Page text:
Visitors were able to watch York Glazier Trust’s conservateurs at work in their studio, set up as a visitor centre with Heritage Lottery funding in the disused medieval St Bedern's chapel in Goodramgate.

In the Minster itself, in order to maintain access to the stained glass of the East Window during the restoration, five panels were displayed in the specially constructed Orb from 27 October 2012 to 31 May 2016. Four panels remained on permanent display throughout this time, whilst the fifth was changed to a newly conserved panel on a monthly basis: in total some 35 panels of the 311 that make up the Great East Window were displayed, allowing visitors to encounter the details within each scene at close quarters for the first time.  

The Orb, a 10m wide, 3m high metallic pod, was designed by Mather & Co. and produced by Paragon Creative. It was very well received by both the press and visitors, including: ITV; Design WeekYork Press; The Daily Norm ('York's Stained Glass Sensation'); Yorkshire LifeVidimus; Yorkshire LifeBBC, Zombie Parent's Guide; Art Docent Program; Intravenous. More than 1.4 million visitors to York Minster had the opportunity to encounter the panels at close quarters in the Orb, and this enhancement of the visitor experience has been attributed in part to the increase in visitors, as opposed to the decrease that might otherwise have been expected, considering the East end was covered in scaffolding throughout the project (for example, see York Press).

The Orb, York Minster - Photo: ©University of York/John Houlihan

The Orb, York Minster. Photo: ©University of York/John Houlihan



  • 15 November 2018 - Research Seminar - 'Looking for John Thornton: The Great East Window of York Minster Revisited' - Sarah Brown at the University of York
  • 10 November 2018 - 10th Anniversary Masterclass - 'A Decade of Discovery: The Great East Window of York Minster' - King's Manor, University of York
  • 31 May 2018 - Author Talk – 'The Rediscovery of a Medieval Masterpiece: John Thornton’s Great East Window' - Sarah Brown at York Explore-  Library and Archive
  • 17 May 2018 - Celebratory Evensong at York Minster and re-dedication of the Great East Window by the Dean of York, the Very Reverend Vivienne Faull, followed by a reception
  • 12 May 2018 - Diocese of York pilgrimage to York Minster, culminating in an evensong service of thanksgiving for the completion of the work on the Great East Window: 'Twentieth-century choral music from Eastern Europe to celebrate the unveiling of the Great East Window at York Minster'
  • 10 March 2018 - Concert - 'Voices from the East' - Chapter House Choir, directed by Benjamin Morris, in the Chapter House, York Minster
  • 10 February 2018 - Concert - 'Stories in Glass' - Yorkshire Bach Choir at St Michael le Belfrey, York; in collaboration with the National Centre for Early Music, York - a programme of music 'music inspired by stained glass and the wider history of York'
  • 24 July 2013 - Annual lecture, The Stained Glass Museum, Ely - 'John Thornton' Stained Glass Apocalypse (1405-8): The Creation and Conservation of a Medieval Masterpiece' - invited speaker, Sarah Brown, at the Art Workers' Guild, London


Throughout the project, different milestones and its culmination with the unveiling of the newly conserved Great East Window were reported widely, including confirmation of a remnant of medieval lead, probably part of the original creation of the window (Vidimus, Issue 79).  Sarah Brown reported on 'York Minster’s Great East Window: The Last Panel Returns' (Vidimus, Issue 117); and news items were published by, among others: The Simthsonian's Smartnews; York Press (February 2012, April 2015, July 2017 (the 50th anniversary of the York Glaziers Trust); November 2017; and the Telegraph; BBC; The History BlogIcon (The Institute  of Conservation) - interview with Sarah Brown; ICN (Independent catholic News). Photographer Duncan Lomax documented the different stages of the process, summing up the project in this post.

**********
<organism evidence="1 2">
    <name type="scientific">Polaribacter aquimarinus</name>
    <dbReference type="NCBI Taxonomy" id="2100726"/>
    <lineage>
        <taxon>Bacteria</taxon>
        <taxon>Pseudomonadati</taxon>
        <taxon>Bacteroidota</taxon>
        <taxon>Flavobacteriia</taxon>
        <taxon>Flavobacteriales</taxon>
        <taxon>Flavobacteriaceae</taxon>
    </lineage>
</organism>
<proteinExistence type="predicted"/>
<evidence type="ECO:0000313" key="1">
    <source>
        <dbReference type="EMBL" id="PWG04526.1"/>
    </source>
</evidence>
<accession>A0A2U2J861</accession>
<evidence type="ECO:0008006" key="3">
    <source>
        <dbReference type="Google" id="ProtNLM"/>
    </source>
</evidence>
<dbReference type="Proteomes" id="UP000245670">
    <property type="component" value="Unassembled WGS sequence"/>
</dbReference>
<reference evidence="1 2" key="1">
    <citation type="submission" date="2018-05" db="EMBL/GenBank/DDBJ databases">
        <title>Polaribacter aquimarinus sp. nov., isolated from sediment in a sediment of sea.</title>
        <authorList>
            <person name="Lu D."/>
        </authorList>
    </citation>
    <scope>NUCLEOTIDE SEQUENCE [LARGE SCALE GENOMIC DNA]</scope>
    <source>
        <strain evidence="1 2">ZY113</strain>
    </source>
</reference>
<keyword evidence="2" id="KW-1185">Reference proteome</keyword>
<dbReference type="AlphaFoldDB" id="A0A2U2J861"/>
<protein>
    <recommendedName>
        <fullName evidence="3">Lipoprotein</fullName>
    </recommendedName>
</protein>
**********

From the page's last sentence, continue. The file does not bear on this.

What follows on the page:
'One of the objectives of our project was really to put this work of art on the map because it is one of the most extraordinary and ambitious pieces of stained glass ever conceived and executed.'

– Sarah Brown

'York Minster Revealed has had a huge, positive impact.  To see the East End in a new way, in ways that none of our predecessors have, has been an absolute delight. Alongside that, we have turned ourselves more to face the outside world. So through our project work with schools, with families, with young offenders, with artists, with faith communities across the region, we have discovered and forged new relationships: and it’s those new relationships that will help us to continue to develop York Minster for the future.'

– The Very Reverend Vivienne Faull, Dean of York


2018 - York Design Award, Conservation/restoration category - 'New techniques [...] have been combined with extensive research into the original glazing techniques and the interpretation of the window’s complex narrative'

2018 Design York Awards - Great East Window, York Minster; l-r Andrew Scott, Nick Teed, Sarah Brown, Trevor Lawson

York Design Awards 2018, Shannon Award for conservation/ restoration, joint winner: Great East Window, York Minster. Andrew Scott of York Civic Trust (left) presents the award to members of the Great East Window team at the York Glaziers Trust, Nick Teed, Sarah Brown and Trevor Lawson. Photo: Duncan Lomax, Ravage Productions

2014: York Design Award for the Orb, in the Landscape/Open Space/The Public Realm category

Further Reading

'Preserving York Minster's Great East Window': the project, led by Sarah Brown, featured in the University of York's 50th Anniversary 'Changing the World for 50 Years' series.

York Glazier Trust's case study of the York Minster Revealed project.

The National Lottery Heritage Fund's announcement of the project's completion.

Historic England's report of the project.

[Published August 2019]

Main image: The Great East Window, York Minster. Detail of a photograph by 'Derwisz', reproduced under CC licence BY-NC-SA 2.0, flickr.com/photos/derwisz/39323863910